The most striking lessons from the financial crisis and its aftermath already appear either to have been forgotten or to have never been learned. The American financial system can still be brought to its knees by the poor decisions of a small group of executives.
The lesson for Democrats in 2012 was taught by Harry Reid in 2010, who fought back ferociously and obliterated Sharron Angle to be reelected.
In a time of budgetary crisis, an Infrastructure Bank can finance an infrastructure platform for surge manufacturing.
Democrats should be enjoying a nice political windfall thanks to the Republicans' blunder on Medicare. But watch for the bipartisan Gang of Six to snatch defeat out of the jaws of victory.
The bailout and stimulus money allowed us to limp along for a couple of years. Now we are back to where we started, but worse, since we borrowed trillions to pay for it.
With the general "no banker left behind" program pursued by Tim Geithner under both George W. Bush and Obama, the theory was that saving the banks would save the country. The first part worked out brilliantly, but the second act never occurred.
Perhaps the main value of the book and film versions of Andrew Ross Sorkin's Too Big to Fail is the instruction they provide on the limits of mainstream journalism in the decade that led up to the meltdown.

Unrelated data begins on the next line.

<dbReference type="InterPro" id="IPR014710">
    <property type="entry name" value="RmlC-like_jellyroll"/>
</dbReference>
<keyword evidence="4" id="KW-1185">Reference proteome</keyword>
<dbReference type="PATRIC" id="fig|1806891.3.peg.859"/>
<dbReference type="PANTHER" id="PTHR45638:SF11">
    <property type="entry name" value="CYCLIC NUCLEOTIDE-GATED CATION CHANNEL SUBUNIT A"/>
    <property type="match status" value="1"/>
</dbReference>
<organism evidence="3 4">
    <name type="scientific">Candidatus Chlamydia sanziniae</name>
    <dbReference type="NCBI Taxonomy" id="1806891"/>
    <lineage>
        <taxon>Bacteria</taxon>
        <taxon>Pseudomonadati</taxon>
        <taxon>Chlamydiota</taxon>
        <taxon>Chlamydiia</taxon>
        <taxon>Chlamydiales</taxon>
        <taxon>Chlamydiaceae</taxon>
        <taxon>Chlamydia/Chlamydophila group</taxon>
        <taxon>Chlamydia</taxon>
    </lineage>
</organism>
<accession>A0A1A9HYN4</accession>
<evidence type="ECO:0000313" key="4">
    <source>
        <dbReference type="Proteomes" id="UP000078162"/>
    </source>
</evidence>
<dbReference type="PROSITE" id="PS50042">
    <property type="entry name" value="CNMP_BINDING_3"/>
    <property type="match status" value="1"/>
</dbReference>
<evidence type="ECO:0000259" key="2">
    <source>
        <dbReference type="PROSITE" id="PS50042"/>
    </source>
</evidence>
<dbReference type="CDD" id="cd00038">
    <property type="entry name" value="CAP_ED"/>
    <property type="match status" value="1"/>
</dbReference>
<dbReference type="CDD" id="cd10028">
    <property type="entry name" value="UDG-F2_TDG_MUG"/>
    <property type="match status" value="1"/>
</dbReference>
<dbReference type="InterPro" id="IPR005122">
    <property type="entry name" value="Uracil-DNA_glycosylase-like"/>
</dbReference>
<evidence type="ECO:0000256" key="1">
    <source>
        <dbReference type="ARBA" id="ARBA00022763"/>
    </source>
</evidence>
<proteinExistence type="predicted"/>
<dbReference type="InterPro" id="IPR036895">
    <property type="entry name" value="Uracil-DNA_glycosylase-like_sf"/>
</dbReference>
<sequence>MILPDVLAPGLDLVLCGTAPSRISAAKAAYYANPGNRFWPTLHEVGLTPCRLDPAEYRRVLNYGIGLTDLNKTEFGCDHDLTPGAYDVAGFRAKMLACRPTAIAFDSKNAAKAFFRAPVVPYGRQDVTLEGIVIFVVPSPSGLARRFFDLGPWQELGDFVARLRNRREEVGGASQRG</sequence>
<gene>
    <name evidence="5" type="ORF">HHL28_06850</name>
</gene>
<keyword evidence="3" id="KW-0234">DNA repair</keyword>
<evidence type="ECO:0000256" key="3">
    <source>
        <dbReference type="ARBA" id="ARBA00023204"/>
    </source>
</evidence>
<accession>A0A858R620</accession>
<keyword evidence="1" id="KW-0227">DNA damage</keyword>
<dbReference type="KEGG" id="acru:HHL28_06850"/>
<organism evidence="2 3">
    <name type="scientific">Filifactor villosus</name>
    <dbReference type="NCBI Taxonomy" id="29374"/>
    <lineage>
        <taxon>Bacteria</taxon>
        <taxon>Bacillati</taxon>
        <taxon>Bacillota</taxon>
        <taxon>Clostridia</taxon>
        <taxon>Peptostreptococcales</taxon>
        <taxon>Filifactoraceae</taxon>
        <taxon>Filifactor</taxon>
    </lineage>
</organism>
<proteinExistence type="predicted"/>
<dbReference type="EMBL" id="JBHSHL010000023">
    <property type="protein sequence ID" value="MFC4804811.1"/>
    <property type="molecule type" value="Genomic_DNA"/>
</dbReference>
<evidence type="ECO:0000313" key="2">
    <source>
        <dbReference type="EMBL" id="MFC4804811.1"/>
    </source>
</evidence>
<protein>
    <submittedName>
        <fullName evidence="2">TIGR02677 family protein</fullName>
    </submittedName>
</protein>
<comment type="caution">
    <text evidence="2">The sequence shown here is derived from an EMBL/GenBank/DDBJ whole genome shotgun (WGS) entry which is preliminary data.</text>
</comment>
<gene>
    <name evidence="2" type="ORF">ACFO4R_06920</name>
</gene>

The Republicans repeatedly say "F you" to everyone in this country except for the elite wealthy and big corporations. The party has moved so far to the right, its core policies are far out of the American mainstream.
It's official. As of Monday, May 16, the United States of America has reached its debt limit. But the sky didn't the sky fall. People are not running in the streets in chaos. The stock and bond markets haven't crashed. So what's the big deal?
President Obama was dazzling in his decision-making to send U.S. Navy SEAL Team Six to get Osama bin Laden. It's now time for him to adopt this same laser-like focus on creating jobs.
The egregious mis-characterization of Obama's outlook has profound consequences for our nation's well-being. Three areas in particular warrant scrutiny.
In the ever-so-smug company of the rich and powerful it is a given that there is never to be any expression of remorse or other acknowledgment of the pain they have inflicted on the lesser mortals they so cavalierly plunder.
We have one trade problem in this country that so far surpasses every other one that it is almost not worth talking about any of the others. The problem is Chinese subsidy practices.
All small businesses are not the same. Until this is registered and embraced by our legislators, this country will not succeed in its efforts to promote economic growth through innovation or unleash our full capacity to compete globally.
Yesterday, Treasury Secretary Timothy Geithner laid out the case for increasing our financial commitments to the World Bank and its sibling regional development banks.
Facing a battle with the Peruvian government over a smelting operation that has caused severe environmental damage, the Renco Group and its owner have assembled a formidable lobbying team.